Experimental vaccine eliminates HPV infection

Bernard Rundle with his wife Sue left and granddaughter Maya

Bernard Rundle with his wife Sue left and granddaughter Maya

A new study has found that the rolling out of HPV immunizations in Scotland has resulted in tumbling rates of cervical disease, which can lead to cancer.

Cervical cancer is the third most common cancer among women in the United Kingdom under the age of 35 after breast and skin cancer.

Compared to these unvaccinated women, they found, the women vaccinated as young girls were far less likely to have any kind of cervical disease, defined as the growth of abnormal cells in the cervix. This programme should also mean that high-risk HPV infections among the population should be eliminated more quickly, which should have knock-on benefits for rates of HPV-driven cancers.

"But because it knocks out these other three types, it is nearer 90% of cervical pre-cancer in Scotland."

This is consistent with the fact that we have also seen a big fall in high-risk HPV infection in Scotland in recent years.

Research finds that young minority gay, bisexual, and other men who have sex with men have high rates of HPV infection, despite the availability of a vaccine that can prevent infection.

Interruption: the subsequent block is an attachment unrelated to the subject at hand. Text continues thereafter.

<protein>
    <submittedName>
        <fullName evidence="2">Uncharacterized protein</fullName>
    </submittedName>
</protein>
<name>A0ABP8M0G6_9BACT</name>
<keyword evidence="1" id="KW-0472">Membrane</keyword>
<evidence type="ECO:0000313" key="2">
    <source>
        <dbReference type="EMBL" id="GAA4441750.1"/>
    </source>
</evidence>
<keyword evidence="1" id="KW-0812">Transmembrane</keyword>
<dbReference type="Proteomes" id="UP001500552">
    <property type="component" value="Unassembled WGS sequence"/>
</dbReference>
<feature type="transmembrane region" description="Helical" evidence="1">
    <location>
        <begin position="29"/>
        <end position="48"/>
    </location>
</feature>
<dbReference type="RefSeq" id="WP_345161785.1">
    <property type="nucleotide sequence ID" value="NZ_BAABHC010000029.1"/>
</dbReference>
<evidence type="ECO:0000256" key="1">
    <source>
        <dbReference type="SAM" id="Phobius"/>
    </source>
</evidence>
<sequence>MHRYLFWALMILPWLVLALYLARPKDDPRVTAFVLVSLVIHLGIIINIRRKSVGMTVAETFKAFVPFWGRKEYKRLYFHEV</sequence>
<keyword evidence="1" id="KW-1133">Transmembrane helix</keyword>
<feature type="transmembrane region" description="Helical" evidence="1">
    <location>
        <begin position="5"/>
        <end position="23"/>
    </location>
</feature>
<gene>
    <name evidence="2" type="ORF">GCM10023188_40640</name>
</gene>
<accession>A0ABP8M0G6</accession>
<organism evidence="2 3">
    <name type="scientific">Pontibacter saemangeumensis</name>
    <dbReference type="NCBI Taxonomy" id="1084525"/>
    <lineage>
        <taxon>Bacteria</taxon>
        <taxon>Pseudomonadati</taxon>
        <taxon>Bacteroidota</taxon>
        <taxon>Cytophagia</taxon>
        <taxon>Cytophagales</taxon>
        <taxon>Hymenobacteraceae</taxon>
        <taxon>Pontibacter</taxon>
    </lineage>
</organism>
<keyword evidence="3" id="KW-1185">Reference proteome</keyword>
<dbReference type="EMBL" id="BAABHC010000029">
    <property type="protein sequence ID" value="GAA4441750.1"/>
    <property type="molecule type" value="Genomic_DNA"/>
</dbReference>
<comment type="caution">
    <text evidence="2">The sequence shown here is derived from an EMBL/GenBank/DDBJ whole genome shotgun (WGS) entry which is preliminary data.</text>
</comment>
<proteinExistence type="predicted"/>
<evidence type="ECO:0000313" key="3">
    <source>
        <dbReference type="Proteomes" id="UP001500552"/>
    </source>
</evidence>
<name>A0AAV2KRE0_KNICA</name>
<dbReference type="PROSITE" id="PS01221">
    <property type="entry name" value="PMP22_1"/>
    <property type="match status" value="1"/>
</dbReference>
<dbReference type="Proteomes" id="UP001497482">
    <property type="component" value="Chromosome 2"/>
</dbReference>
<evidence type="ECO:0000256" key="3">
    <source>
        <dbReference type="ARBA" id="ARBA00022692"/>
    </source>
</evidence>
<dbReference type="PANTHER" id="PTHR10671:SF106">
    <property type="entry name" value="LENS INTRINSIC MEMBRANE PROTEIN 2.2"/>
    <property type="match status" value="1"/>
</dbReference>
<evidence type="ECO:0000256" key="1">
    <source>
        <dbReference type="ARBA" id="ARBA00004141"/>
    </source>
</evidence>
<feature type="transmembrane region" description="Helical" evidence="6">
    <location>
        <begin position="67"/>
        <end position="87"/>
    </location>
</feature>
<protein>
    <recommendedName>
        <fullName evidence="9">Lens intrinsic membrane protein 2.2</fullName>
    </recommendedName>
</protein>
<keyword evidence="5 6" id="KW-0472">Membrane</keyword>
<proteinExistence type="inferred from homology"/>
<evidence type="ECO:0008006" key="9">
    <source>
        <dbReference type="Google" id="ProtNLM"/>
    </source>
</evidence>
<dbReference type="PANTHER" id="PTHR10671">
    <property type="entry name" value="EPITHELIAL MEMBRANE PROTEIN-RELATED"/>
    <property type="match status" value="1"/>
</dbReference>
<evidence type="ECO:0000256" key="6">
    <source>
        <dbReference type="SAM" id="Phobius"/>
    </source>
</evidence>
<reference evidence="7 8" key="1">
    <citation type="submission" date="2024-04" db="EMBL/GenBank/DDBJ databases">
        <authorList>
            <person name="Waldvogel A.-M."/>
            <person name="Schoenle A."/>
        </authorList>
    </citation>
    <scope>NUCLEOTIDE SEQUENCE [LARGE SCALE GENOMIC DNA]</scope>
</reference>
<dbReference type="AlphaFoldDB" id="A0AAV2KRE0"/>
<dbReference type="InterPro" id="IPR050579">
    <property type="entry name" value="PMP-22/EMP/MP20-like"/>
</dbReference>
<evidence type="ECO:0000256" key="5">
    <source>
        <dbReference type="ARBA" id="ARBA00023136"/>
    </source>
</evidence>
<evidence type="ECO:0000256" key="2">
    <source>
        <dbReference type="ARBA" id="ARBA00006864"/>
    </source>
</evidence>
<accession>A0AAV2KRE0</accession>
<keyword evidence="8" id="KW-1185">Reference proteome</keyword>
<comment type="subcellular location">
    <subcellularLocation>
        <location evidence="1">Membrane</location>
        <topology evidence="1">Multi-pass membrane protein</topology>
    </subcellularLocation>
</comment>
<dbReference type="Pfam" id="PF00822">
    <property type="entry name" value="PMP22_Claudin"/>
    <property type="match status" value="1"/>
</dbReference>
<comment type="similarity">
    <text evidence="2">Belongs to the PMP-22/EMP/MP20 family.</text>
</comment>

Unvaccinated women also showed a reduction in disease, possibly due to herd protection, say the researchers. She called for scaling up of HPV vaccination to countries where it is not yet available or accepted.

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This has now been investigated by researchers at Karolinska Institutet in a study published in The BMJ, in which they investigated all Swedish cases of invasive cervical cancer from 2002 to 2011, identified using the National Swedish Cancer Registry.

CIN is graded from 1 to 3+ and cases of CIN2 and over were reduced by some 88 percent, with CIN grade 1 on 79 percent.

"It is associated with near elimination of both low and high-grade cervical disease in young Scottish women 8 years after the vaccine programme started". This may protect older women from developing cervical cancer.

All in all, Palmer said, the study shows that Scotland's HPV program has been an unmitigated success, one that will continue to pay off for decades.

According to the authors, there's been a reduction of up to 90% of cervical disease abnormalities (or pre-cancerous cells). "Before that stage, the frequency and number of screening tests will need to be reviewed; there are suggestions that just two or three tests in a screening "lifetime" will be adequate".

"We must also actively develop, resource, and scale-up more effective, feasible, and culturally acceptable strategies for cervical screening, such as self-collection of specimens, 12 if we are ever to effectively reduce the global burden of cervical cancer".

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